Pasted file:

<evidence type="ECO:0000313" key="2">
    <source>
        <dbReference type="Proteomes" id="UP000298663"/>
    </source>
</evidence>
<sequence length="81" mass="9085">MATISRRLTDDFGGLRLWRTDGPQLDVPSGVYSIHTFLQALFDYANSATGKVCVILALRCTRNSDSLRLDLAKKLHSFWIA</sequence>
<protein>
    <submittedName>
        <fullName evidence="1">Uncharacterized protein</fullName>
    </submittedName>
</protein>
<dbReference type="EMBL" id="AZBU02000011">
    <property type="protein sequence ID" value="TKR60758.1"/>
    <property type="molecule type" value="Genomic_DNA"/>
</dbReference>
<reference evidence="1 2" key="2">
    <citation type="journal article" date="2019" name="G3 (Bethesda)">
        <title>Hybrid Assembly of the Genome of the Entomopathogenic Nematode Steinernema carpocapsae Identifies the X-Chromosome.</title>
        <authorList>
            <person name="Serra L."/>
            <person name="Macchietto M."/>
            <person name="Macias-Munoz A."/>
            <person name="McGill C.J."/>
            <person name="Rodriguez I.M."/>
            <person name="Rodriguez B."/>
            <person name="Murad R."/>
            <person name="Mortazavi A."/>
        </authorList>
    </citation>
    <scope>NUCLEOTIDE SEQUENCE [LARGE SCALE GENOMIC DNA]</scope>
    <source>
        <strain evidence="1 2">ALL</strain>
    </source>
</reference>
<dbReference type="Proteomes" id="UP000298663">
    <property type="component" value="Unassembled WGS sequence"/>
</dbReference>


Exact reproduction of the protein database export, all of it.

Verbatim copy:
<evidence type="ECO:0000313" key="2">
    <source>
        <dbReference type="Proteomes" id="UP000298663"/>
    </source>
</evidence>
<sequence length="81" mass="9085">MATISRRLTDDFGGLRLWRTDGPQLDVPSGVYSIHTFLQALFDYANSATGKVCVILALRCTRNSDSLRLDLAKKLHSFWIA</sequence>
<protein>
    <submittedName>
        <fullName evidence="1">Uncharacterized protein</fullName>
    </submittedName>
</protein>
<dbReference type="EMBL" id="AZBU02000011">
    <property type="protein sequence ID" value="TKR60758.1"/>
    <property type="molecule type" value="Genomic_DNA"/>
</dbReference>
<reference evidence="1 2" key="2">
    <citation type="journal article" date="2019" name="G3 (Bethesda)">
        <title>Hybrid Assembly of the Genome of the Entomopathogenic Nematode Steinernema carpocapsae Identifies the X-Chromosome.</title>
        <authorList>
            <person name="Serra L."/>
            <person name="Macchietto M."/>
            <person name="Macias-Munoz A."/>
            <person name="McGill C.J."/>
            <person name="Rodriguez I.M."/>
            <person name="Rodriguez B."/>
            <person name="Murad R."/>
            <person name="Mortazavi A."/>
        </authorList>
    </citation>
    <scope>NUCLEOTIDE SEQUENCE [LARGE SCALE GENOMIC DNA]</scope>
    <source>
        <strain evidence="1 2">ALL</strain>
    </source>
</reference>
<dbReference type="Proteomes" id="UP000298663">
    <property type="component" value="Unassembled WGS sequence"/>
</dbReference>